A hop on, hop off Dar city tour on the ‘Mwendokasi’

Friday March 04 2022
Commuters inside a Dar Rapid Transit bus in Dar es Salaam that uses dedicated lanes.

Commuters inside a Dar Rapid Transit bus in Dar es Salaam that uses dedicated lanes. PHOTO | AFP


Recently a friend and I did a whistle-stop tour of Dar es Salaam using the Dar Rapid Transport (Dart) known locally as Mwendokasi (high speed). It was also a chance for us to familiarise ourselves with this public service that has changed the way the residents of this megacity commute.

The buses, limited to dedicated lanes, are deployed on key city routes connecting the Central Business District with the suburbs and peri-urban areas. It now takes 45 minutes from Kivukoni to Mbezi Louis using the Mwendokasi compared with the two to three hours it to took previously by Dala Dala.

A flat rate of Tsh400 ($0.17) for short routes, Tsh650 ($0.28) medium distance and Tsh800 ($ 0.34) on long routes. We were on the medium distance one. A ticket can be used multiple times up to three hours, with a change of bus and routes within the said time.

We started our city at the Dart terminal at the Kivukoni Fish Market, which was already a bustle of activity as fishing boats arrived bearing their daily catch for sale. Located near the Dar es Salaam Port, the market is popular with locals, both buyers and sellers.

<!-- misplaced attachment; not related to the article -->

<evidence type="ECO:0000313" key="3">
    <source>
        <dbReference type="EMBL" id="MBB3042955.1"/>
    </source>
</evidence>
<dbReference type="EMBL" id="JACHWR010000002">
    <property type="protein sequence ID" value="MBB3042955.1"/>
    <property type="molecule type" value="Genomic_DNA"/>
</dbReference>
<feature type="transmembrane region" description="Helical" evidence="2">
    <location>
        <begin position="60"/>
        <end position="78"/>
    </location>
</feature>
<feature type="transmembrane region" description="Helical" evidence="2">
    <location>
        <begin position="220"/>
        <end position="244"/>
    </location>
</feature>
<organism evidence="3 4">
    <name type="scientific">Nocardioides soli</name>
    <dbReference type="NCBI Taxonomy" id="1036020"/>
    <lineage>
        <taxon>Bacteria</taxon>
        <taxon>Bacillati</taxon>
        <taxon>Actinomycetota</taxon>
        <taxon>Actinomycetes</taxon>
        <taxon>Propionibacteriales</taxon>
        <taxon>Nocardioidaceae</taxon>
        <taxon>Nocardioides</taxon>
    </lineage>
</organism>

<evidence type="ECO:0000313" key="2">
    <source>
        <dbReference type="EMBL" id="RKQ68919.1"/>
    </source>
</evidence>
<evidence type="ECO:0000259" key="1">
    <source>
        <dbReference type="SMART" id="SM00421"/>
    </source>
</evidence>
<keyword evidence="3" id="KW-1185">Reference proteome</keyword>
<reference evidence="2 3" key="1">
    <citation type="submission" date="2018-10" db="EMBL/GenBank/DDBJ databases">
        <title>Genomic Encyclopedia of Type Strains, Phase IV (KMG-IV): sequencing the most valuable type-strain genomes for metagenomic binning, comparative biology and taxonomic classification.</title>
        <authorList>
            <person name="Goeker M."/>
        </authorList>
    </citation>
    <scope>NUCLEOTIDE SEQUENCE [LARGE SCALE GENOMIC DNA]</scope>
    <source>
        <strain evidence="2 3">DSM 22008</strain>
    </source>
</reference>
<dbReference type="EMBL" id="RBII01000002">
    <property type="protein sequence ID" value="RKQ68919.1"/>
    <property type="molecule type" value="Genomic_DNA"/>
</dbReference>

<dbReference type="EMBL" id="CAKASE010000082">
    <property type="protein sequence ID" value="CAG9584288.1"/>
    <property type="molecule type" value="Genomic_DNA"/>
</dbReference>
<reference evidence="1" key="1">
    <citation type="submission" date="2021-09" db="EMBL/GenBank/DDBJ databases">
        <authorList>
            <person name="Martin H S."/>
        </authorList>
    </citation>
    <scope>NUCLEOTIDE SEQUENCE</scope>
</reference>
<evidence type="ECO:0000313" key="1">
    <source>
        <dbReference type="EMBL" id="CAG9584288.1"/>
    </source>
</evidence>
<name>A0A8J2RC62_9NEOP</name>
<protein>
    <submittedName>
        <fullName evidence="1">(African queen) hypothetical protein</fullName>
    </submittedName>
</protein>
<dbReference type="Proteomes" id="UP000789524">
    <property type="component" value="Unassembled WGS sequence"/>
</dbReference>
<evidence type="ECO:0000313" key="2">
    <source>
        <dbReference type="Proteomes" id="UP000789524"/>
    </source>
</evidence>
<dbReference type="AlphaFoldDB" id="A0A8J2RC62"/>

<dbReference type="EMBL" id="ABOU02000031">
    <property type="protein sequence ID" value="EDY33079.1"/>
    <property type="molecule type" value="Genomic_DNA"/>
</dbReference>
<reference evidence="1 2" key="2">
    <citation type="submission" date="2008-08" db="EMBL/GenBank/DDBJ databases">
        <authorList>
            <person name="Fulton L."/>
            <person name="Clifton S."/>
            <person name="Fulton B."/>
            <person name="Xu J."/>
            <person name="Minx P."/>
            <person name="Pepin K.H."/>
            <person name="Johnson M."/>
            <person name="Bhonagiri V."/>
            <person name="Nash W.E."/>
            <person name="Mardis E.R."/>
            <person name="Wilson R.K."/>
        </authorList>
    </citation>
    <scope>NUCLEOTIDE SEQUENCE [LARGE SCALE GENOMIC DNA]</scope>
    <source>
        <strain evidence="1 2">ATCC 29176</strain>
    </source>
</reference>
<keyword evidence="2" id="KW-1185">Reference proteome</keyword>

The fish market is served by the Morogoro Road-City Centre-Mbezi Louis route. This route also happens to be the one going past major city landmarks. Our round trip took us through the Morogoro, Kawawa, Msimbazi, Morocco and Sam Nujoma roads.

We hopped off at the famous Kariakoo commercial centre and later Msimbazi area with its swarm of petty traders. We drove by the city’s historical sites of St Joseph Cathedral built in 1897, and now seat of the Dar es Salaam Archdiocese; the Azania Lutheran Church; Mwenge curio market, where there is a stop for those wishing to buy Makonde carvings.

The DART bust station at Kisutu.

The DART bust station at Kisutu. We started our 'city tour' at Kivukoni. PHOTO | COURTESY

Making the round-trip by Dart was a new experience, probably enjoyed by both visitors to the city and locals. Wherever we hopped off, we enjoyed a different side of the city, from cultural to historical to food.

Our first stop was Kisutu, where we hopped off for mid-morning breakfast at the K-Tea Shop. The Indian breakfast of kebabs and fresh coconut chutney served with masala tea (a mixture of ginger, cinnamon and cardamon).

From Kisatu, we took the next bus headed to Mbezi Louis terminal.

Before we knew it, we had spent almost the entire day riding the bus, hopping on and off as we chose to. Our trip saw us scour most of the Dart routes.

There are now 210 Dart buses plying Dar es Salaam routes, according to William Gatambi, of Dart. Only ambulances and police patrol cars are allowed on this lane to attend to emergencies. But boda-bodas and Bajaji (three wheeler taxis) still rule the roads citywide.

The buses have a capacity of 140 passengers, seated and standing; and have special seats for those with physical disabilities and the elderly.

Phase Five of the Dart commences soon, after the recent signing of a concessional loan of Tsh470 billion (€178 million) between France and Tanzania.